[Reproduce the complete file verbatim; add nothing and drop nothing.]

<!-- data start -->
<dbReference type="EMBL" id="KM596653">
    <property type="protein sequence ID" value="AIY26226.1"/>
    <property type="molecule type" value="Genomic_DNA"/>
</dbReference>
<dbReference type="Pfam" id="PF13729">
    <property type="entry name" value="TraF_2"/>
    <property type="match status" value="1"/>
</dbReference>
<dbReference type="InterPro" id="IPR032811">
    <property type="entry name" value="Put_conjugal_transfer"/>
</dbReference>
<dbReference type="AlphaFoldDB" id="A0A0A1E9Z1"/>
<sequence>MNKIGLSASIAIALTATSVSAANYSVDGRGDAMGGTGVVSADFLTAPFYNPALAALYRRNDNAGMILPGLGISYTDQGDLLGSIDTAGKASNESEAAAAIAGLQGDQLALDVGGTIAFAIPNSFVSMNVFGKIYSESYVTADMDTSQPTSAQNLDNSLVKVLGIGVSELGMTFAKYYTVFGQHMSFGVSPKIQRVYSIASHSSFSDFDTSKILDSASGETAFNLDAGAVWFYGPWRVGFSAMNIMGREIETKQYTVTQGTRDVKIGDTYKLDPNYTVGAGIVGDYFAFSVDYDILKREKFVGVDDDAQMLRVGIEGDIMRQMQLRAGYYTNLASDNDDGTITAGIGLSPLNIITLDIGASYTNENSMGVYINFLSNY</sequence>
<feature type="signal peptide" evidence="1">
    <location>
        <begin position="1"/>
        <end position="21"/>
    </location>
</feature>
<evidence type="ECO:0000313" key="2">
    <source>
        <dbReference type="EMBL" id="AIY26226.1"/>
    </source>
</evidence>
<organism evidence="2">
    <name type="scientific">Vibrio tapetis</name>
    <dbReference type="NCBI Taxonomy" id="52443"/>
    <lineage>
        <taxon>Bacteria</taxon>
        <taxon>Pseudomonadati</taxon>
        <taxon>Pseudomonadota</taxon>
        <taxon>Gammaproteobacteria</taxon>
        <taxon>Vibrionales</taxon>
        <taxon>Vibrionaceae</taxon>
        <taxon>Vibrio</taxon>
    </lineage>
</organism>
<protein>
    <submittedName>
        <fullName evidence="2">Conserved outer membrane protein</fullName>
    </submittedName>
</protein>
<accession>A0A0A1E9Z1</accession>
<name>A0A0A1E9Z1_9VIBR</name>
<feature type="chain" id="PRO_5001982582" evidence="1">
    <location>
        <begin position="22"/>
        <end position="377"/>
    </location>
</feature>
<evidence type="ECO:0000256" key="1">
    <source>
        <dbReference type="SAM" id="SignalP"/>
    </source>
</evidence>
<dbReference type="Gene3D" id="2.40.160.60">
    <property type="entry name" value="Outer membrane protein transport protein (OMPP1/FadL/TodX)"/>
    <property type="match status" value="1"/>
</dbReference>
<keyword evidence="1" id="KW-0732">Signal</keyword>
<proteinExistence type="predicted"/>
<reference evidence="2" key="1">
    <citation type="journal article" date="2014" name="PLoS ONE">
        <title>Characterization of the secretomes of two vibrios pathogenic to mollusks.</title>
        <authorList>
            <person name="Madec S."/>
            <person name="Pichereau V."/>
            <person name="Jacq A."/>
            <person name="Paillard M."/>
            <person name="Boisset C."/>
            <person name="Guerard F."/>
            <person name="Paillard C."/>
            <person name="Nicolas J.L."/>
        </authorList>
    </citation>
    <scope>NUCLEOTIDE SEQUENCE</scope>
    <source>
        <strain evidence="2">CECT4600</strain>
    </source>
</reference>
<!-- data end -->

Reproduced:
<dbReference type="EMBL" id="KM596653">
    <property type="protein sequence ID" value="AIY26226.1"/>
    <property type="molecule type" value="Genomic_DNA"/>
</dbReference>
<dbReference type="Pfam" id="PF13729">
    <property type="entry name" value="TraF_2"/>
    <property type="match status" value="1"/>
</dbReference>
<dbReference type="InterPro" id="IPR032811">
    <property type="entry name" value="Put_conjugal_transfer"/>
</dbReference>
<dbReference type="AlphaFoldDB" id="A0A0A1E9Z1"/>
<sequence>MNKIGLSASIAIALTATSVSAANYSVDGRGDAMGGTGVVSADFLTAPFYNPALAALYRRNDNAGMILPGLGISYTDQGDLLGSIDTAGKASNESEAAAAIAGLQGDQLALDVGGTIAFAIPNSFVSMNVFGKIYSESYVTADMDTSQPTSAQNLDNSLVKVLGIGVSELGMTFAKYYTVFGQHMSFGVSPKIQRVYSIASHSSFSDFDTSKILDSASGETAFNLDAGAVWFYGPWRVGFSAMNIMGREIETKQYTVTQGTRDVKIGDTYKLDPNYTVGAGIVGDYFAFSVDYDILKREKFVGVDDDAQMLRVGIEGDIMRQMQLRAGYYTNLASDNDDGTITAGIGLSPLNIITLDIGASYTNENSMGVYINFLSNY</sequence>
<feature type="signal peptide" evidence="1">
    <location>
        <begin position="1"/>
        <end position="21"/>
    </location>
</feature>
<evidence type="ECO:0000313" key="2">
    <source>
        <dbReference type="EMBL" id="AIY26226.1"/>
    </source>
</evidence>
<organism evidence="2">
    <name type="scientific">Vibrio tapetis</name>
    <dbReference type="NCBI Taxonomy" id="52443"/>
    <lineage>
        <taxon>Bacteria</taxon>
        <taxon>Pseudomonadati</taxon>
        <taxon>Pseudomonadota</taxon>
        <taxon>Gammaproteobacteria</taxon>
        <taxon>Vibrionales</taxon>
        <taxon>Vibrionaceae</taxon>
        <taxon>Vibrio</taxon>
    </lineage>
</organism>
<protein>
    <submittedName>
        <fullName evidence="2">Conserved outer membrane protein</fullName>
    </submittedName>
</protein>
<accession>A0A0A1E9Z1</accession>
<name>A0A0A1E9Z1_9VIBR</name>
<feature type="chain" id="PRO_5001982582" evidence="1">
    <location>
        <begin position="22"/>
        <end position="377"/>
    </location>
</feature>
<evidence type="ECO:0000256" key="1">
    <source>
        <dbReference type="SAM" id="SignalP"/>
    </source>
</evidence>
<dbReference type="Gene3D" id="2.40.160.60">
    <property type="entry name" value="Outer membrane protein transport protein (OMPP1/FadL/TodX)"/>
    <property type="match status" value="1"/>
</dbReference>
<keyword evidence="1" id="KW-0732">Signal</keyword>
<proteinExistence type="predicted"/>
<reference evidence="2" key="1">
    <citation type="journal article" date="2014" name="PLoS ONE">
        <title>Characterization of the secretomes of two vibrios pathogenic to mollusks.</title>
        <authorList>
            <person name="Madec S."/>
            <person name="Pichereau V."/>
            <person name="Jacq A."/>
            <person name="Paillard M."/>
            <person name="Boisset C."/>
            <person name="Guerard F."/>
            <person name="Paillard C."/>
            <person name="Nicolas J.L."/>
        </authorList>
    </citation>
    <scope>NUCLEOTIDE SEQUENCE</scope>
    <source>
        <strain evidence="2">CECT4600</strain>
    </source>
</reference>